For want of a `g,' the meaning is lost

2b

June 23, 2006|By LAURA VOZZELLA

Who knew you could get on William Donald Schaefer's good side by writing about him ogling somebody else's backside? I'm high on the comptroller's hit parade, judging from his campaign Web site, which posted a copy of my column on the infamous Board of Public Works rump-gazing incident - right up there with a sympathetic Barry Rascovar column and an Examiner story. At least it looked like my column. It had my name, my photo and most of what I wrote way back in February. But never mind that Sun copyright at the bottom. It wasn't the real deal.

Here's the first line, according to www.williamdonaldschaefer.com: "Trying to comprehend Maryland's comptroller?"

Here's the first line, as it really appeared in The Sun: "Trying to comprehend Maryland's comptrogler?"

Except for the expurgated pun, the column is fairly flattering - provided you overlook the context: The 84-year-old comptroller had just embarrassed a young aide to the governor by very publicly admiring her backside. Schaefer had sent her a handwritten note that sort of apologized, and I had handwriting expert Susanne Shapiro check it out.

In his loopy letters and words that turned to dashes, Shapiro saw impatience and bossiness - but in a good, executive-personality kinda way. She also saw loopiness of a different sort, but I opted to leave that out. I thought I was cutting the guy some slack. Not enough for the campaign, which took the liberty of cutting the opening joke before posting the column.

This from the Web site that answers the question "Why Schaefer?" with: "Integrity. His word is his bond. His honesty is legendary."

Columnist Annoyed called Laslo Boyd, who recently signed on as senior consultant to the campaign. He told the staff to swap out the fake column for the real one, and to DO IT NOW. (The original was up by the end of the day yesterday.) But Boyd said he couldn't determine whodunnit.

"I've talked to at least three different people, and I don't have anything that resembles any explanation for it," he said. "I'm not sure anybody's going to tell me, `I changed it.'"

The real last laugh

Doug Duncan's decision to drop out of the governor's race yesterday cut short the cut-up campaign. Never mind the Montgomery County executive's billing as the only grown-up running. His was a campaign of Lettermanesque lists, a la "Top 10 Differences Between Lincoln and Mayor O'Malley." And spoof press releases, such as the one announcing Extreme Makeover - Maryland Edition, a fictional TV show chronicling the governor's alleged election-year transformation from "Right Wing Robert to Bankroll Bobby, the phony election-year moderate."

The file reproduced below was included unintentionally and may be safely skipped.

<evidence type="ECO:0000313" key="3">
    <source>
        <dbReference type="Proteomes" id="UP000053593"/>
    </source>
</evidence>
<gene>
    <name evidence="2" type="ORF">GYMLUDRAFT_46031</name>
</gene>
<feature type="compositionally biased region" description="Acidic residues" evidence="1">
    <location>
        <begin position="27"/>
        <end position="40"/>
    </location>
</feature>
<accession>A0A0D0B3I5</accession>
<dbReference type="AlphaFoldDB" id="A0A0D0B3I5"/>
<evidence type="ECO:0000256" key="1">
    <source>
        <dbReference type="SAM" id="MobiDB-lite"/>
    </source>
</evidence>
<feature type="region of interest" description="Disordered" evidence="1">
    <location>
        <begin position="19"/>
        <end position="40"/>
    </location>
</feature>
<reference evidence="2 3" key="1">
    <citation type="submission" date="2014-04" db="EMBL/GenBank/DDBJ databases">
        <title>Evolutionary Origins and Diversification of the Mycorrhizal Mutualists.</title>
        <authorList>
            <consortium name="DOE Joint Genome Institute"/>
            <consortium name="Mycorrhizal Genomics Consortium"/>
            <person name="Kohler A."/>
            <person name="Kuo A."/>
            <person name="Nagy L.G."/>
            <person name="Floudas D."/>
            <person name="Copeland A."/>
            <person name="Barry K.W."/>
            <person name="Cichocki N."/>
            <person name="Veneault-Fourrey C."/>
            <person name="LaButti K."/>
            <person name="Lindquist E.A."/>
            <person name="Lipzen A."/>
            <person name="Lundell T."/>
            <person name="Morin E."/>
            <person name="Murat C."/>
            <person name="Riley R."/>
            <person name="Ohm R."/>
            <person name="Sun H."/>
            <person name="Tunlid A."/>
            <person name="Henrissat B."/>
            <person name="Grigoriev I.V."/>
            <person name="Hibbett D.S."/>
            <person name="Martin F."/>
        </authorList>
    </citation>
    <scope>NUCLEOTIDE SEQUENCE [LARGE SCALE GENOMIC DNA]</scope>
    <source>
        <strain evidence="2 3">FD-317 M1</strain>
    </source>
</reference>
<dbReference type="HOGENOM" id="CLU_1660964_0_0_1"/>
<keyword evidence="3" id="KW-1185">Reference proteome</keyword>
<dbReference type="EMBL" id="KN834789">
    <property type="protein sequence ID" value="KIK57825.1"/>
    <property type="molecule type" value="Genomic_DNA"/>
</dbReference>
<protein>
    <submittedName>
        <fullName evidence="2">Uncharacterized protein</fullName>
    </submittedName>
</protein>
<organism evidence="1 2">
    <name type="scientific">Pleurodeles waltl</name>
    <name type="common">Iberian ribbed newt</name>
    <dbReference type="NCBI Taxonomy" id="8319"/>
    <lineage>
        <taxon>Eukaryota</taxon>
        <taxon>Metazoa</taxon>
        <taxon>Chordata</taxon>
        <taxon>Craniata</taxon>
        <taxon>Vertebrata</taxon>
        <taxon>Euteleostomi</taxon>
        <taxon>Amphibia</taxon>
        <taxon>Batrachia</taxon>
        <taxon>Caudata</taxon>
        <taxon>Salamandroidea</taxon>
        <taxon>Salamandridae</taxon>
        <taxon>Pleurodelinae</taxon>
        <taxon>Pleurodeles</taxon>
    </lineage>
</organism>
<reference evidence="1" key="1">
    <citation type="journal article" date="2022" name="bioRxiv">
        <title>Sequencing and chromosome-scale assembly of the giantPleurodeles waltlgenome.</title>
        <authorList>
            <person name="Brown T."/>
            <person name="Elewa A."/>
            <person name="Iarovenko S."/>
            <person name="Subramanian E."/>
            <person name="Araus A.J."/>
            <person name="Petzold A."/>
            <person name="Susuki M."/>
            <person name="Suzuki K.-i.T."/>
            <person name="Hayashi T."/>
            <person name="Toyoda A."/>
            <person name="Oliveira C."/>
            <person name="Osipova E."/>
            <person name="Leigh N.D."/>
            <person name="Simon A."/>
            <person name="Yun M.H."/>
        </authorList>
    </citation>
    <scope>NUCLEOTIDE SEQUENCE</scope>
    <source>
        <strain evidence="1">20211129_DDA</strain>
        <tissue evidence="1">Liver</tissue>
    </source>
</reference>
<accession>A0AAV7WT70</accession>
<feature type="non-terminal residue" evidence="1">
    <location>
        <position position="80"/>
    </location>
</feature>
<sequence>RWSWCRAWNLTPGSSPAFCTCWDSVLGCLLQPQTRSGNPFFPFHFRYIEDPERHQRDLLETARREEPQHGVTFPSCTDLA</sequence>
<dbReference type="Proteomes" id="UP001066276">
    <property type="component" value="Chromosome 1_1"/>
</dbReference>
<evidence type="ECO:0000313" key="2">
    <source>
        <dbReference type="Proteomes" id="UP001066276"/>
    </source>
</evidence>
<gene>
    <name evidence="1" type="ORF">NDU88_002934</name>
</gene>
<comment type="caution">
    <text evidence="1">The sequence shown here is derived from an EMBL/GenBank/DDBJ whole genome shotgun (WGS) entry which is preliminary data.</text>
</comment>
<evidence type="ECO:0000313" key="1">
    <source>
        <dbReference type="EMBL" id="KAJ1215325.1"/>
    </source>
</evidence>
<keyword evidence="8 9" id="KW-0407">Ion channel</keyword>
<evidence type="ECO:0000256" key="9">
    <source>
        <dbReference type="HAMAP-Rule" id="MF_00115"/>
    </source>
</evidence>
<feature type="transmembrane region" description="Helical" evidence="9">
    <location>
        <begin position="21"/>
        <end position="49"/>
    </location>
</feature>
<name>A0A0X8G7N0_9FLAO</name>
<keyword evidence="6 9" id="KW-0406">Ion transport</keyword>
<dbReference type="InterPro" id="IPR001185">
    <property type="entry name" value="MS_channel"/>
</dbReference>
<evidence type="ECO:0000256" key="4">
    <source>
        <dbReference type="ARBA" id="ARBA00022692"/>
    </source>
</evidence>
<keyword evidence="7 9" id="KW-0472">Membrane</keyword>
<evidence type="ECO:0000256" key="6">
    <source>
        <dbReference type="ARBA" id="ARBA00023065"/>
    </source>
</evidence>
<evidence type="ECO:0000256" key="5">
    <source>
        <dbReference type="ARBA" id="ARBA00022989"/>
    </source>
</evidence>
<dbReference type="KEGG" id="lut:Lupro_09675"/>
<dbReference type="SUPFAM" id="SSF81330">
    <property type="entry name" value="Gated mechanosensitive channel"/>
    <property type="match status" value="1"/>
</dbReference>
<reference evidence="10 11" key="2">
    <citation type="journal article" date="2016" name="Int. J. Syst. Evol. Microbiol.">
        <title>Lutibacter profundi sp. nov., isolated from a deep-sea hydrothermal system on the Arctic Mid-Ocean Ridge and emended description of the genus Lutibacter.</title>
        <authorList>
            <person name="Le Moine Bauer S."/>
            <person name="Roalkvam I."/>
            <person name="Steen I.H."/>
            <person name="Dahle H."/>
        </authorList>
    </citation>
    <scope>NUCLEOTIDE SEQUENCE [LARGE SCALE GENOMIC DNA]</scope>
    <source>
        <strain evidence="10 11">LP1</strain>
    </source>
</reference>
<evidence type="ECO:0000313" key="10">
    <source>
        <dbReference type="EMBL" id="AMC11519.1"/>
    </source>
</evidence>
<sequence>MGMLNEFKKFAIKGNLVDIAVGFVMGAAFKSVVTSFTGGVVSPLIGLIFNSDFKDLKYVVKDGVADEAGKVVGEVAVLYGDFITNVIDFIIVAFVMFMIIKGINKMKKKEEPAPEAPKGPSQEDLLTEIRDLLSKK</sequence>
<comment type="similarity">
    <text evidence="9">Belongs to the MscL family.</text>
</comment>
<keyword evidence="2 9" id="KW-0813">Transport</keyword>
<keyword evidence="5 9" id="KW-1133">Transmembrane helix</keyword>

The real question: What happens to the cardboard cutouts?

Says campaign spokeswoman Jody Couser: "Considering eBay."

Coffee under the bridge

Searching for diplomacy after a bitter rivalry, the O'Malley camp might have found inspiration yesterday in the Canton coffee shop below campaign HQ. The word they settled on evoked Juan Valdez as much as Doug Duncan: Robust.

"I want to commend and acknowledge Mr. Duncan on running an extremely robust campaign," said Del. Anthony Brown, O'Malley's pick for LG and - yesterday, when Brown held a news conference but the mayor dodged the cameras - PR.

The Sun's Doug Donovan tried to draw him out. "Duncan has taken shots at you guys," he said. "Is that water under the bridge?"

Brown: "Doug has run a robust campaign."

WYPR's Mary Rose Madden took another run at it. But Brown stood his ground: "I think Mr. Duncan has conducted a very robust campaign."

Connect the dots

The city of Hyattsville was ready to impeach Commander in Chief Geena Davis for suggesting residents eat pork chops. What'll the folks in Waldorf do to Hilary Duff? She tells Elle that boyfriend Joel Madden's hometown is "a pretty ghetto place in Maryland." ... A series of talks at Johns Hopkins - "Hard Science/Soft Skills: Fostering a Culture of Civility in the Scientific Workplace" - concludes Tuesday with a presentation by Judith Martin, aka Miss Manners.

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